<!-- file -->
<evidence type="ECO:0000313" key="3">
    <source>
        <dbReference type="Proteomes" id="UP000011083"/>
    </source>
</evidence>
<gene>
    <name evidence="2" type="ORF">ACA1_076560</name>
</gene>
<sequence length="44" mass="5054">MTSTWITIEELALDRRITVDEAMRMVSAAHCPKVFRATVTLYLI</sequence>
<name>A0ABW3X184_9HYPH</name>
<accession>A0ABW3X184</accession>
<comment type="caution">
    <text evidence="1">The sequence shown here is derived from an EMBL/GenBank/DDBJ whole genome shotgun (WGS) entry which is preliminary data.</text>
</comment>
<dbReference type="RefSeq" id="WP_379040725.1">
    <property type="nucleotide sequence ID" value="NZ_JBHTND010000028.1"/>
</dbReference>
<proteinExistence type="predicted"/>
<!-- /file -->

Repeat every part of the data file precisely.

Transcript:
<evidence type="ECO:0000313" key="3">
    <source>
        <dbReference type="Proteomes" id="UP000011083"/>
    </source>
</evidence>
<gene>
    <name evidence="2" type="ORF">ACA1_076560</name>
</gene>
<sequence length="44" mass="5054">MTSTWITIEELALDRRITVDEAMRMVSAAHCPKVFRATVTLYLI</sequence>
<name>A0ABW3X184_9HYPH</name>
<accession>A0ABW3X184</accession>
<comment type="caution">
    <text evidence="1">The sequence shown here is derived from an EMBL/GenBank/DDBJ whole genome shotgun (WGS) entry which is preliminary data.</text>
</comment>
<dbReference type="RefSeq" id="WP_379040725.1">
    <property type="nucleotide sequence ID" value="NZ_JBHTND010000028.1"/>
</dbReference>
<proteinExistence type="predicted"/>